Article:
I/O Expander - MCP23008

Add another eight pins to your microcontroller using a MCP23008 port expander. The MCP23008 uses two I2C pins which can be shared with other I2C devices, and in exchange gives you eight general purpose pins. You can set each of eight pins to be input, output, or input with a pullup. There's even the ability to get an interrupt via an external pin when any of the inputs change so you don't have to keep polling the chip.

Use this chip from 2.7-5.5V (good for any 3.3V or 5V setup), and you can sink/source up to 20mA from any of the I/O pins so this will work for LEDs and such. Team it up with a high-power MOSFET if you need more juice. DIP package means it will plug into any breadboard or perfboard.

You can set the I2C address by tying the ADDR0-2 pins to power or ground, for up to eight unique addresses. That means eight chips can share a single I2C bus - that's 64 I/O pins!

  • 8-bit remote bidirectional I/O port
  • High-speed I2C interface (MCP23008)
  • Hardware address pins
  • Configurable interrupt output pin
  • Configurable interrupt source
  • Polarity Inversion register for input port data polarity config.
  • External reset input
  • Low standby current: 1 µA (max.) • Operating voltage:
    • 1.8V to 5.5V @ -40°C to +85°C I2C @ 100 kHz SPI @ 5 MHz
    • 2.7V to 5.5V @ -40°C to +85°C I2C @ 400 kHz SPI @ 10 MHz
    • 4.5V to 5.5V @ -40°C to +125°C I2C @ 1.7 kHz SPI @ 10 MHz

I/O Expander - MCP23008 Product Help and Resources

Core Skill: Programming

If a board needs code or communicates somehow, you're going to need to know how to program or interface with it. The programming skill is all about communication and code.

2 Programming

Skill Level: Rookie - You will need a better fundamental understand of what code is, and how it works. You will be using beginner-level software and development tools like Arduino. You will be dealing directly with code, but numerous examples and libraries are available. Sensors or shields will communicate with serial or TTL.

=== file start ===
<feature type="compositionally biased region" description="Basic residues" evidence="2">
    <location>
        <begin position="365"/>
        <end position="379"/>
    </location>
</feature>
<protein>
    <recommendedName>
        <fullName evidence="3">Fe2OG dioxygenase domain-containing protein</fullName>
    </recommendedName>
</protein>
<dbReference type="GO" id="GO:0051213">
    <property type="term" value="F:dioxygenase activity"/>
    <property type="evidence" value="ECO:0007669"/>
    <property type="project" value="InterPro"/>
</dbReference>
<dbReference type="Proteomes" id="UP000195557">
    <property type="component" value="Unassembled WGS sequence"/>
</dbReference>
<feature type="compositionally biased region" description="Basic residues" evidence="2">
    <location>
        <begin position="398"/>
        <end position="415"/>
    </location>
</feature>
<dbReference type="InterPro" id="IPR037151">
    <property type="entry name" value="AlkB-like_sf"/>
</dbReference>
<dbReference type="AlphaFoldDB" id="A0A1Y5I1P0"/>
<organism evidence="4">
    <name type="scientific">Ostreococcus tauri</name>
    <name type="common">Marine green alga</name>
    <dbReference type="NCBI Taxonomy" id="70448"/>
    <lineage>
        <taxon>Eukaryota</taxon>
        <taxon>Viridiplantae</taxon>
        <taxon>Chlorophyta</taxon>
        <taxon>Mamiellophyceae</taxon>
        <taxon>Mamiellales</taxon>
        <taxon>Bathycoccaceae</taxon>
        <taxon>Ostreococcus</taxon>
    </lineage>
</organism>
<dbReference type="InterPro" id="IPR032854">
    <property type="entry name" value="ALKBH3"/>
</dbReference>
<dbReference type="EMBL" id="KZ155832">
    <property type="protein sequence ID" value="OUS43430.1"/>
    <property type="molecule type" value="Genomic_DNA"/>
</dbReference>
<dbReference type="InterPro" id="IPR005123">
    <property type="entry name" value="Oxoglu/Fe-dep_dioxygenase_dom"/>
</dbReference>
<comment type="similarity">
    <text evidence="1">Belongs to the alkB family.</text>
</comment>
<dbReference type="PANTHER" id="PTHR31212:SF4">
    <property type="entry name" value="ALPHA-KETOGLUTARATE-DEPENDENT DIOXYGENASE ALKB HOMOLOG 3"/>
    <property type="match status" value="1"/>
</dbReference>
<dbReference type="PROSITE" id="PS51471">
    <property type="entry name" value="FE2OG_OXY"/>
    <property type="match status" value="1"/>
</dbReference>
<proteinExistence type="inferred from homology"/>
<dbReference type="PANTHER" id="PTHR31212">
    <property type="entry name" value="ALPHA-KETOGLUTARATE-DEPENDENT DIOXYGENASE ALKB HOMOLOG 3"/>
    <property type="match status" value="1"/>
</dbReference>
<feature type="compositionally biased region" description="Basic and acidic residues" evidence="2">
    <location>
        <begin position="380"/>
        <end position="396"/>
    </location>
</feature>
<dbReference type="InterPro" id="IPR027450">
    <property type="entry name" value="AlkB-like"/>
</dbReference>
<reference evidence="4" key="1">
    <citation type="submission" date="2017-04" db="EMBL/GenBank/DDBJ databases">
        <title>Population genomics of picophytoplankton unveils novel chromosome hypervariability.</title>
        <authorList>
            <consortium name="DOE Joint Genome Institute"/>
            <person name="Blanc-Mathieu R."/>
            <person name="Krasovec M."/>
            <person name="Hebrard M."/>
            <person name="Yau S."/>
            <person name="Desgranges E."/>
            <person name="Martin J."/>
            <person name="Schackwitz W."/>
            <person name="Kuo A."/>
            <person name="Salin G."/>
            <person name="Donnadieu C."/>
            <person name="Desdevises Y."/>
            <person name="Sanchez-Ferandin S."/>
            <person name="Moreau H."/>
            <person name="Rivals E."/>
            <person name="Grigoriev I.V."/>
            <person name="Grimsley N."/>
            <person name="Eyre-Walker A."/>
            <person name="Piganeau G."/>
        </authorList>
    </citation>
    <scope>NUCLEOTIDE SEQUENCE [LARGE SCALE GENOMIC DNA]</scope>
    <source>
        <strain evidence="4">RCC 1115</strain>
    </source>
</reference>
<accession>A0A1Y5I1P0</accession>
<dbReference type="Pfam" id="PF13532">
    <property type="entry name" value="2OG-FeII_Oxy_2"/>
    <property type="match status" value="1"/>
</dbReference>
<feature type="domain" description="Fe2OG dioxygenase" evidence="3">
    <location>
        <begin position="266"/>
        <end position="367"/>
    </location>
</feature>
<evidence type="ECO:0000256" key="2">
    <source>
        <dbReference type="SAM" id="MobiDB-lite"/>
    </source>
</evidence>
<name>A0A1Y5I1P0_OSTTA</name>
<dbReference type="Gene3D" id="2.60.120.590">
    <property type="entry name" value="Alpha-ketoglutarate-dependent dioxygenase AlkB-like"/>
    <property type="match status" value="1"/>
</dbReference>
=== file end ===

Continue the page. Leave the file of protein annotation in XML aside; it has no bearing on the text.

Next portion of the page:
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Core Skill: Electrical Prototyping

If it requires power, you need to know how much, what all the pins do, and how to hook it up. You may need to reference datasheets, schematics, and know the ins and outs of electronics.

3 Electrical Prototyping

Skill Level: Competent - You will be required to reference a datasheet or schematic to know how to use a component. Your knowledge of a datasheet will only require basic features like power requirements, pinouts, or communications type. Also, you may need a power supply that?s greater than 12V or more than 1A worth of current.
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Looking for answers to technical questions?

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  • Member #413448 / about 3 years ago / 1

    Will this be available as a QWIIC module soon? Sure would be handy if so.

  • Member #228175 / about 5 years ago / 1

    Why did you choose to stock this and not the MCP23017?

    • davidhbrown / about 4 years ago / 2


      Maybe because as a 16-pin PDIP instead of a 28-pin SPDIP, you can more easily fit one of these on a mini-breadboard along with your MCU module (typically 30 positions long, but may need to waste a couple for overhanging parts). Probably not cost... the '017 is only a few cents more (if you're buying 5k of them, anyway).

      I appreciate your pointing out the 16-port version, though... I'll keep that in mind if I ever need to control all the things!

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